Along the way, there are copious scenes of military types barking orders in command centers, a car chase or two, a shoot-out at the old wharf, a twisty plot that we’re never really invested in, and some remarkably dumb decisions by our supposedly intelligent protagonists, like the scene where Turner tries to log in to the Department of Defense website (!), using her own username (!!), from an Internet café (!!!).
Oh, and lots and lots of Tom Cruise breaking bones. It’s funny – you never hear the phrase “vanity project” bandied about for Cruise movies, but here he is in, per the credits, “A Tom Cruise Production” that features Tom Cruise as a mountainous hard case tough guy with supernatural strength who never loses a fight, no matter how many (comparatively, at least) giants he takes on. The result is an act of willful disbelief, shared by the actor and his audience; sure, he could punch through that closed car window and punch out the guy sitting in the driver’s seat. Sure he could.
But such moments were at least staged with a knowing wink by McQuarrie in the original; here, Cruise has retained the directorial services of Edward Zwick, whose credits include Love & Other Drugs, Glory, Legends of the Fall, the TV series thirtysomething, the unintentionally hilarious Pawn Sacrifice, and Cruise’s 2003 epic The Last Samurai. He’s made a few good films and quite a few more bad ones, but nothing from either column would indicate a hidden flair for pop brutality, and Zwick doesn’t reveal one. He can’t speak the language of violence the way McQuarrie can, as a writer or a director. The best evidence is the rough fistfight at the picture’s end, in which Reacher has previously promised to break his opponent’s arms, legs, and neck, and goes about the job with less crowd-amping satisfaction than grim inevitability. It’s just an ugly scene, and we’re glad when it’s over; try your best not to think about what a truly gifted action brutalist like Walter Hill or John Milius could’ve done with this material.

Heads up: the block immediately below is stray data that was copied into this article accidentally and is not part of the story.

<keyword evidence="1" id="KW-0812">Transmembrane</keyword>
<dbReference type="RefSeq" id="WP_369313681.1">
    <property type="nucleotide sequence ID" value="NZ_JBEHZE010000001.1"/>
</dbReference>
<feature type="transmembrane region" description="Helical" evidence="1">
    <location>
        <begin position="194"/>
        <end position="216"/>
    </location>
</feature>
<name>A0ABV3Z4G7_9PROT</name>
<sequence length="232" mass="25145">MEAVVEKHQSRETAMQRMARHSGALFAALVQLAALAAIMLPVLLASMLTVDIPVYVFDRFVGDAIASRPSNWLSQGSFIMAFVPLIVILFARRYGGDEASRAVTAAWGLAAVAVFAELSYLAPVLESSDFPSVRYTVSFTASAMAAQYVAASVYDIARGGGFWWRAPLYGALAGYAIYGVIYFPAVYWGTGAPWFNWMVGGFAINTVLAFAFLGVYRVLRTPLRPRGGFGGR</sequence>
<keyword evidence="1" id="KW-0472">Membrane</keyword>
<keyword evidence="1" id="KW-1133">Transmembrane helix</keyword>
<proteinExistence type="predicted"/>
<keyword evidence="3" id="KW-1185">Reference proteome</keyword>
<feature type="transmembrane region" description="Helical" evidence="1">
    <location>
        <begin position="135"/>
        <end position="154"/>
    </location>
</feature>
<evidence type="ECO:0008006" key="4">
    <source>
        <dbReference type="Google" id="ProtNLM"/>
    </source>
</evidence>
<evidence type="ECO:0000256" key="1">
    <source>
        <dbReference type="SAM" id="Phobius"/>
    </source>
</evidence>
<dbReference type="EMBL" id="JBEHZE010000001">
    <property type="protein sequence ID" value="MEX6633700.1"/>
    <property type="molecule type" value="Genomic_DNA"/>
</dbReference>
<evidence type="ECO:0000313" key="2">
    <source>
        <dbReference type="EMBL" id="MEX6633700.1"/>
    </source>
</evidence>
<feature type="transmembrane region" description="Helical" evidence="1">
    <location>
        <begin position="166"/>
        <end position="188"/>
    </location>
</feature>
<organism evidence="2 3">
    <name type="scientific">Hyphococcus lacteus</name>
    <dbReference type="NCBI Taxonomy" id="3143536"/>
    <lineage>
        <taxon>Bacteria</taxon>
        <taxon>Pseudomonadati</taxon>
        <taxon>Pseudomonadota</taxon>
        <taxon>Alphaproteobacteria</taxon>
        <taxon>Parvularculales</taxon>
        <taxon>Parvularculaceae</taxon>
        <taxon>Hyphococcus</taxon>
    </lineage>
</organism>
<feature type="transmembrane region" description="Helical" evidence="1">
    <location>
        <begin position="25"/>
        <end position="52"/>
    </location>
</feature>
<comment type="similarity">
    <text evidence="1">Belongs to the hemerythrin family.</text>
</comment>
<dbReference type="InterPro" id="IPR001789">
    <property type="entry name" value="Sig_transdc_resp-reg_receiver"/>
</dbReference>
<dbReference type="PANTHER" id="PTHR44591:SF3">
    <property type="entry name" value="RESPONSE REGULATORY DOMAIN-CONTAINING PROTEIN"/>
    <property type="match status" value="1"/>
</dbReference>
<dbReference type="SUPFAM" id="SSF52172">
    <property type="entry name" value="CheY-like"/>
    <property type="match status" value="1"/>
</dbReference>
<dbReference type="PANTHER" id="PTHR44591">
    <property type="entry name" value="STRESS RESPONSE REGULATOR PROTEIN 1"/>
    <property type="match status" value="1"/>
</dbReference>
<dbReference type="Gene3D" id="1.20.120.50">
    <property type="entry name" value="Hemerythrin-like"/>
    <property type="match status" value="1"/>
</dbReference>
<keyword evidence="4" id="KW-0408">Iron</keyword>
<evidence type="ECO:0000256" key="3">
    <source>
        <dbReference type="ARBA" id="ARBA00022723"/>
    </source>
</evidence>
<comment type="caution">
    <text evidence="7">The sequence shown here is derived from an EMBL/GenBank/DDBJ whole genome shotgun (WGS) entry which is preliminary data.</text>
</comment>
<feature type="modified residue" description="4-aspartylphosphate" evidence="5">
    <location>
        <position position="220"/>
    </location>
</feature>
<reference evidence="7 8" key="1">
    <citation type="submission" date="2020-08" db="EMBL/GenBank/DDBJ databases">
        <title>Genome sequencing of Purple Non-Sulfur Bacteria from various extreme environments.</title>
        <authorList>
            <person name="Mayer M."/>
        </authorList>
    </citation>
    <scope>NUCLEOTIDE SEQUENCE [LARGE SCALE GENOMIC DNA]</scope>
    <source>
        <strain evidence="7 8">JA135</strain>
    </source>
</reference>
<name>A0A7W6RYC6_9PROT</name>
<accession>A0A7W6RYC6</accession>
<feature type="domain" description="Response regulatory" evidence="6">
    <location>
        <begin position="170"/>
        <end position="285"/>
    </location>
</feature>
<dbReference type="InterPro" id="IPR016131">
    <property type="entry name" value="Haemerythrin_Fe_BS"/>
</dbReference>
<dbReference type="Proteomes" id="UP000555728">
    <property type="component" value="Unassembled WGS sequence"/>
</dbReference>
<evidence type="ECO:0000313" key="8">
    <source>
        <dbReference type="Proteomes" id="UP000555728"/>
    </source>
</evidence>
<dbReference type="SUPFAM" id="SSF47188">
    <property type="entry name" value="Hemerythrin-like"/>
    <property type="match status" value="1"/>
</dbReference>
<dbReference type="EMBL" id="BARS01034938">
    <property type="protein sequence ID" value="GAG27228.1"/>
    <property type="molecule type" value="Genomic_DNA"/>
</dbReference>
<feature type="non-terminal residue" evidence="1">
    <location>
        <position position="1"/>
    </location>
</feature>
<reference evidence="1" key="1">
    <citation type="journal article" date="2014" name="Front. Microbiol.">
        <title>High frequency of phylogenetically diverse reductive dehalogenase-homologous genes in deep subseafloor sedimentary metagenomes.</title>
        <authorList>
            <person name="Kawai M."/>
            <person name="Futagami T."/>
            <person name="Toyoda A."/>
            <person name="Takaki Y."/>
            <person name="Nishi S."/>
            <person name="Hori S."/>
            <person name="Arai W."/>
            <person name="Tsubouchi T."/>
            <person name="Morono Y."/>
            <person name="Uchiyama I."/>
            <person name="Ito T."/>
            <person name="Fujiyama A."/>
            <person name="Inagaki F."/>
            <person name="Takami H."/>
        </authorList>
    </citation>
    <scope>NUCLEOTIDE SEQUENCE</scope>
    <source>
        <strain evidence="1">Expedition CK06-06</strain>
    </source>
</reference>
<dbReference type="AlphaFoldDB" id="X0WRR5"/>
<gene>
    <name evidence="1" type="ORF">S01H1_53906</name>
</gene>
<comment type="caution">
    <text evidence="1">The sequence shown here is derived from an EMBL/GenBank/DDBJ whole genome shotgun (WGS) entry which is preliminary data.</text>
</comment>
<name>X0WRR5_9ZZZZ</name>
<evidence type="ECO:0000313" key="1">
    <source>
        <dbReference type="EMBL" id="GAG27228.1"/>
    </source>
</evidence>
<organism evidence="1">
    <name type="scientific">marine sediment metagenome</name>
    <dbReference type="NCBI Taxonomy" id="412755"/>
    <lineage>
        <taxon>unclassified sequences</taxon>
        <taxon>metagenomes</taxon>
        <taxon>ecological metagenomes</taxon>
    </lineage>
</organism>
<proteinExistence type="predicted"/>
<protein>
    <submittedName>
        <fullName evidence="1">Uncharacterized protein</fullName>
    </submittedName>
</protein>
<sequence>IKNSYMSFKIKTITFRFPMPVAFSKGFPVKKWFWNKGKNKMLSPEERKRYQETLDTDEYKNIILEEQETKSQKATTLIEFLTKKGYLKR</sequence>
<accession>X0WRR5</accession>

Zwick seems much more comfortable with the touchy-feely maybe-father-daughter arc, which unfolds exactly as you’d expect: initial coldness, then forced connection, so Cruise’s iron jaw can begin to melt and Smulders can look on approvingly. To be fair, all parties act these scenes well, and Smulders is impressive throughout the film, a muscular, charismatic presence that offsets Cruise nicely. (I’m not the first to note that he seems intent on co-starring with overwhelmingly powerful women of action lately, and bully for that.) But boy it doesn’t add up to much, and by the time Cruise is evading MPs and thundering at a corrupt JAG, it looks like he’s gone off and made the priciest prime-time CBS crime procedural we’ll ever see.
Jack Reacher: Never Go Back is out today.